Victoria’s parents had to choose between correcting both legs – after which she will not be able to walk – or amputating the right leg and attaching a prosthetic limb if she must walk.
Victoria had her first operation on July 24th last year in a procedure that took close to nine hours. Dr. Paley amputated her right leg above her knees and placed pins into her left leg to which a fixator would be attached. In the months following this surgery, Dr. Paley and his team performed several follow-up procedures in which screws were inserted and twisted into the bones of her legs to keep reposition them.
Following these series of corrective procedures, Victoria had her second surgery done in November, in which Dr. Paley fused the bones of Victoria’s left leg together to strengthen the leg.
Just two days after her second surgery, Victoria started walking. "We were so happy when she took her first steps, we started crying," her mother said. "We were on the way to the car, and she said, ‘Mummy, can I show you something?’" She added, "Of course I was scared and did not know what was going to happen. But every week, she got better and better, and now she is not in any pain at all.” The mother said she was initially afraid of her daughter having the surgery. Now she’s thrilled about the way her daughter can move around without assistance. “She can now walk normally, and we can all start our life again now that we are home.”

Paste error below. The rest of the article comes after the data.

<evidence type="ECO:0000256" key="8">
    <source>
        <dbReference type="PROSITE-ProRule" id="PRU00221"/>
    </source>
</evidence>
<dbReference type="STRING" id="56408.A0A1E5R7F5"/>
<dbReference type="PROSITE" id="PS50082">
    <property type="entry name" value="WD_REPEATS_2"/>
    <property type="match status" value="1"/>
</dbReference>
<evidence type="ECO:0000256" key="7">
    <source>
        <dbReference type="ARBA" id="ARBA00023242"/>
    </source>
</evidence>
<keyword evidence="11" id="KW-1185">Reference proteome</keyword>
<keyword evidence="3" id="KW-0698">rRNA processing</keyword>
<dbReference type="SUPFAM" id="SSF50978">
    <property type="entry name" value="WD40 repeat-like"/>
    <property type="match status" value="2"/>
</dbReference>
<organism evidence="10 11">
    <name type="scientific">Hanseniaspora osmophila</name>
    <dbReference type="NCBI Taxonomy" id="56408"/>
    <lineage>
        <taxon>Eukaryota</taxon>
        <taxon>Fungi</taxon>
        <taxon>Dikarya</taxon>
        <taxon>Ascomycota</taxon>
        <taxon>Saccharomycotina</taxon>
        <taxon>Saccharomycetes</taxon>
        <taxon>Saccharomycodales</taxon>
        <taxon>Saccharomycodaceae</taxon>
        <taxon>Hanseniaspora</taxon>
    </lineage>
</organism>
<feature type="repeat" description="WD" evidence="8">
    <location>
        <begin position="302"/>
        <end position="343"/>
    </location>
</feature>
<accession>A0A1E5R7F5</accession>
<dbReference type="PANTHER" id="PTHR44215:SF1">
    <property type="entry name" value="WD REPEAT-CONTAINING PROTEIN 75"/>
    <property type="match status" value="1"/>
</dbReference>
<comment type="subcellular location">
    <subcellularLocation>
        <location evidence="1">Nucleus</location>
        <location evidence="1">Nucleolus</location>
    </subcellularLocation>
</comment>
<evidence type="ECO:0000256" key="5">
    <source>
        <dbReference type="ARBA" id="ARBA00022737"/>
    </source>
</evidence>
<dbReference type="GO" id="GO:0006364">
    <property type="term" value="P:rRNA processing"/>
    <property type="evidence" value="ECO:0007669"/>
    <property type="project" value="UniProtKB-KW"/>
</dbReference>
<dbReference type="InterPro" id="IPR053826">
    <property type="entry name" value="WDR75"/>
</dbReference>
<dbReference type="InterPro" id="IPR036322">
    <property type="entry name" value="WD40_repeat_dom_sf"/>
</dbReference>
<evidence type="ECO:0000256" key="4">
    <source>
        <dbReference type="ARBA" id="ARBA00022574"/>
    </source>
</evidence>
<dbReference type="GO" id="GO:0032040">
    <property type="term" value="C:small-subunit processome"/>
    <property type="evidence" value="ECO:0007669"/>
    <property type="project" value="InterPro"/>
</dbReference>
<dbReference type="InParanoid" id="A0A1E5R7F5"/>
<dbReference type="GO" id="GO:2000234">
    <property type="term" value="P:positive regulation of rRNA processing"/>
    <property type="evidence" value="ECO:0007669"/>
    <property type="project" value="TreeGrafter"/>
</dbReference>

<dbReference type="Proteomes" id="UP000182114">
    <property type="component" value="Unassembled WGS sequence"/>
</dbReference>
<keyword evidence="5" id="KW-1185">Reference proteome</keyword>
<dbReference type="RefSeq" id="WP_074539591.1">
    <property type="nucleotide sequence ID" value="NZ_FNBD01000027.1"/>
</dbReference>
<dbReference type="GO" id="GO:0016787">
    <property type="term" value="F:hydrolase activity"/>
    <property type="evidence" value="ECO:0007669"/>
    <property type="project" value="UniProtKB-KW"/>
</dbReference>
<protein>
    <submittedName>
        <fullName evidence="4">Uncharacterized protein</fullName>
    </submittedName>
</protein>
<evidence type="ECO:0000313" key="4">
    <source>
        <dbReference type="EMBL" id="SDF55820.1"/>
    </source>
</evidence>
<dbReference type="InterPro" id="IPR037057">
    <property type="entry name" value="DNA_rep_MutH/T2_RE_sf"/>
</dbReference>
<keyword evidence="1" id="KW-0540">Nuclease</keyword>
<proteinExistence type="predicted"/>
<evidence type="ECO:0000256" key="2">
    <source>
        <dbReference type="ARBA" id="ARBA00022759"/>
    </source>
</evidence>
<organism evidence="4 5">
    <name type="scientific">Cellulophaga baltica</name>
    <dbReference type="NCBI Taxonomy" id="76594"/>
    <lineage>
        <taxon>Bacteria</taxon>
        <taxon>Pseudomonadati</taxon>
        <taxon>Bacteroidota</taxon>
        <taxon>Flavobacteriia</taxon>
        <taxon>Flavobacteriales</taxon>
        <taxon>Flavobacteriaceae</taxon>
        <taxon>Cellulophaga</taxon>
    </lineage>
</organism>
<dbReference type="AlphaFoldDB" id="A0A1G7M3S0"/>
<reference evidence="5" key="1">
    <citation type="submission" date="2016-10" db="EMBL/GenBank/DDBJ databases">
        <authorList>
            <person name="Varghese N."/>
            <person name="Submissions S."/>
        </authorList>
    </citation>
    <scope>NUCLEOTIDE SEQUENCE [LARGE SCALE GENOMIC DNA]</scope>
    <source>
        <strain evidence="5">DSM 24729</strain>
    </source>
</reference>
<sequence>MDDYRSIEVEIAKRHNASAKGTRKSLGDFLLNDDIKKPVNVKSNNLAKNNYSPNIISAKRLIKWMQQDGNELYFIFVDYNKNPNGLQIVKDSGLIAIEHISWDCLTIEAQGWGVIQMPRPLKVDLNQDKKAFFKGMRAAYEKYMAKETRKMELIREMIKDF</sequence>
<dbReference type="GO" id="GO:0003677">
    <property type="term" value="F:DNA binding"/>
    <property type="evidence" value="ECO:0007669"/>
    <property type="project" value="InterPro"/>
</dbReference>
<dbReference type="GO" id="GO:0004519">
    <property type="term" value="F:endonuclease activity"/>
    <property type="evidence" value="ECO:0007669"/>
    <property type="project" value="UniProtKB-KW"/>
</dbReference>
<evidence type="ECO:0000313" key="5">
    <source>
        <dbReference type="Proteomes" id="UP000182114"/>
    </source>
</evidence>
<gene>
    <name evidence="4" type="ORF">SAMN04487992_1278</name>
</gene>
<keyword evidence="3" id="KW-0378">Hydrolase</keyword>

Victoria and her parents finally returned back to their Norwich home last week after several months of physical therapy, two operations, and other treatments. Now, Victoria can walk properly and even run. However, getting to that point was no easy road, as Victoria’s parents recall long hours of pain and agony she went through for several weeks after the surgeries and during the physical therapy sessions.
Ms. Drusewics recalls that the weeks following each surgery left Victoria in severe pains; despite the pain medications she was placed on, the pain was unrelenting. Victoria had to endure several sessions of painful physiotherapy, without which she would not have been able to optimize the effects of the surgery.
Victoria’s parents were elated about the successful outcome of the surgery, revealing that she will now begin school in September. However, they noted that while they are happy she can now take her first few steps; a part of them still finds it hard to accept that her left leg is gone.